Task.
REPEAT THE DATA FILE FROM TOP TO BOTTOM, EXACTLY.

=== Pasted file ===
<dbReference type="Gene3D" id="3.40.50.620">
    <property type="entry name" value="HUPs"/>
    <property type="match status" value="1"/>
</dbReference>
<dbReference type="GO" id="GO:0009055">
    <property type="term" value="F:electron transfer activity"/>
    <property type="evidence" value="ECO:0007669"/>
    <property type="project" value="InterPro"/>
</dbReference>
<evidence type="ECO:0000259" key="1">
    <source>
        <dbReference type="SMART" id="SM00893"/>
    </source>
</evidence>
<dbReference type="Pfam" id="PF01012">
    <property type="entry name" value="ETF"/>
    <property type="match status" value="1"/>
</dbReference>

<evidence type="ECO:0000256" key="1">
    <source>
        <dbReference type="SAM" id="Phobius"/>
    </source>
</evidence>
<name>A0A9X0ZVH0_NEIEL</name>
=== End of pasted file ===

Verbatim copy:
<dbReference type="Gene3D" id="3.40.50.620">
    <property type="entry name" value="HUPs"/>
    <property type="match status" value="1"/>
</dbReference>
<dbReference type="GO" id="GO:0009055">
    <property type="term" value="F:electron transfer activity"/>
    <property type="evidence" value="ECO:0007669"/>
    <property type="project" value="InterPro"/>
</dbReference>
<evidence type="ECO:0000259" key="1">
    <source>
        <dbReference type="SMART" id="SM00893"/>
    </source>
</evidence>
<dbReference type="Pfam" id="PF01012">
    <property type="entry name" value="ETF"/>
    <property type="match status" value="1"/>
</dbReference>

<evidence type="ECO:0000256" key="1">
    <source>
        <dbReference type="SAM" id="Phobius"/>
    </source>
</evidence>
<name>A0A9X0ZVH0_NEIEL</name>